More duppy stories
Paul H. Williams, Gleaner Writer
Ghosts, spirits, shadows, poltergeists, phantoms, duppies. Call them whatever you may, but they are all regarded as metaphysical manifestations of dead people. Many people, the world over, believe they do exist, and many are convinced they are figments of hallucination, schizophrenia and psychosis, thus their elusiveness.
When His Story broached the issue of the existence or non-existence of duppies in a two-part feature last year, the reactions were swift and varied, not surprisingly. Reboe Rallins, a deacon from St Thomas, was featured in the first instalment. He claimed to have seen duppies and know how they operate.
In the second part, Cyrus Grant, a Jamaican-born reader in the United Kingdom, attempted to answer some of the questions raised, using his own experiences to underscore his belief in these 'paranormal beings'.
Grant said, inter alia, "My crude spiritual awakening to the effects of ghosts unfolded in two separate locations. The first was in Ocho Rios, in October 2003 to be precise. Facing what I thought was perhaps my slow, eminent demise, I sought refuge in St Elizabeth, where it started all over again within a matter of weeks, only this time it appeared more perilous."
He is completing a book about his experiences with these strange elements but, while we are waiting to be bowled over and enthralled, here is a taste of what is to come, in his own words: "Following my encounter with Booth (a duppy), some eight weeks later, a spirit walked in on me as I sat on my bed reading a book. It hopped up on to the bed and sat beside me, brushing against my legs as it did so. This was a non-visual materialisation, but I felt the sensations all the same.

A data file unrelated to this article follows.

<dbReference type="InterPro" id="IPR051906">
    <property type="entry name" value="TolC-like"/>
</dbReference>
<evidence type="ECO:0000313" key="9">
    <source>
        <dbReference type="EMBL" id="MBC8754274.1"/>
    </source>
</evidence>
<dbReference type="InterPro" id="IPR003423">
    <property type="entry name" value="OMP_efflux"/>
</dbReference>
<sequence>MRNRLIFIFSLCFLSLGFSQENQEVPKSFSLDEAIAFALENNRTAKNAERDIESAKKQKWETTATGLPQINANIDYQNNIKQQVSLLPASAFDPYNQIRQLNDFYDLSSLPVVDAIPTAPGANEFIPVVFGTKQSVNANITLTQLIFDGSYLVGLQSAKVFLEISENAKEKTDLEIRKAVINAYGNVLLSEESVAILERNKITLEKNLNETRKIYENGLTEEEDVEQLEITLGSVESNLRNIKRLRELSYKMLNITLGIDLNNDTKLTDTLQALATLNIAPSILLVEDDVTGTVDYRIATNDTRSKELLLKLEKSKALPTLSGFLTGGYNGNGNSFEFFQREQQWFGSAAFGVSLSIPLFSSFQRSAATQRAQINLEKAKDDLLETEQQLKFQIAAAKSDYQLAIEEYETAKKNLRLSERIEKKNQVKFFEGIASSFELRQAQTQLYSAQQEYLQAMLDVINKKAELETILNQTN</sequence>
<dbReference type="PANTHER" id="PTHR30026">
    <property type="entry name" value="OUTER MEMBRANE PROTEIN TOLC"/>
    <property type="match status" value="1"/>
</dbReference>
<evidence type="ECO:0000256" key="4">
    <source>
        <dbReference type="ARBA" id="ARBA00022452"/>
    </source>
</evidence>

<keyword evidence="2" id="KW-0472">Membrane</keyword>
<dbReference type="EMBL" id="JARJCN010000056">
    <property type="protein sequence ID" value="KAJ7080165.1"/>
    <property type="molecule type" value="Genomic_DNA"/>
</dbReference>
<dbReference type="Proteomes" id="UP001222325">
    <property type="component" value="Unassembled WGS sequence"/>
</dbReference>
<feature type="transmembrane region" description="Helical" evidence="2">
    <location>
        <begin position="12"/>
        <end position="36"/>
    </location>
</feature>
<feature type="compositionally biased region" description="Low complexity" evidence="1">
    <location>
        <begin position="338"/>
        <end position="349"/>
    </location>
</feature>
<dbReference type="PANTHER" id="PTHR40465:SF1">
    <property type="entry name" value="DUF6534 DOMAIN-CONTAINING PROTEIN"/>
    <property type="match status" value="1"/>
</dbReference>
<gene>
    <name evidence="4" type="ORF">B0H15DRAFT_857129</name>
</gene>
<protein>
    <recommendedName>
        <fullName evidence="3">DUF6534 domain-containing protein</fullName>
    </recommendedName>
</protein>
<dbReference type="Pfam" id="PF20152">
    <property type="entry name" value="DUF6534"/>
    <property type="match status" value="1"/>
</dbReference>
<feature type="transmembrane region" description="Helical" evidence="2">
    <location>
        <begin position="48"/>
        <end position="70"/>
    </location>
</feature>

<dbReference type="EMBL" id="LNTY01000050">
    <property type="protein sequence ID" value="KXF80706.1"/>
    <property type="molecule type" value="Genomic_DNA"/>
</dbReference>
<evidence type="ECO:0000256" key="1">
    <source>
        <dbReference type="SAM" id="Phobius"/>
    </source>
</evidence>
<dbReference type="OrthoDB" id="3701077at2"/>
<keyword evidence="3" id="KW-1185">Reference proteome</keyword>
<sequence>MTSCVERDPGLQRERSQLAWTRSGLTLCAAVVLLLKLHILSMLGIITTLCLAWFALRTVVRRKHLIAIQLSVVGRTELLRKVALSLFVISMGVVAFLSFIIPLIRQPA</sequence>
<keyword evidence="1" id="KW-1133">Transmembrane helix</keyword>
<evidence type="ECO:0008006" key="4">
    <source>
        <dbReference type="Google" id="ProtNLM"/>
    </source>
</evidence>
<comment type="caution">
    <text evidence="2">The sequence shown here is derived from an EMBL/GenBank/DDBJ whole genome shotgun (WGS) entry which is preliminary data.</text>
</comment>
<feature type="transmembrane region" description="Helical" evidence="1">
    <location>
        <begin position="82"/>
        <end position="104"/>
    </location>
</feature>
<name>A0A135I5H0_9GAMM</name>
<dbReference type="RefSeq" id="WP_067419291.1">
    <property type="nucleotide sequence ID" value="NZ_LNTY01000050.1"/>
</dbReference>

"All that was strange enough, but nothing could have prepared me for what happened next, a week or so later. However, due to the graphic nature of this occurrence, I will not go into details at this time. But I can assure you, it was the most gratuitous violence I had ever experienced. From that point, the attacks started to occur frequently."
DRIVING FEAR INTO PEOPLE
This claim is one of millions. There are books, movies, documentaries, television shows and lectures of people relating their paranormal experiences. Our own folklore is replete with duppy stories, in which even animals have come back from the dead. The three-foot horse, the rolling calf and the duppy puss are popular characters in these stories, which have driven fear into the hearts of the toughest man and woman.
Duppy storytelling through the oral tradition was rife throughout the land, before the proliferation of electronic media technologies in Jamaica. It was part of the nightly entertainment in the absence of radio, television, telephone and the Internet. In parts of rural Jamaica, the elderly are still telling these stories to a reluctant young generation, but it is a fast-dying tradition.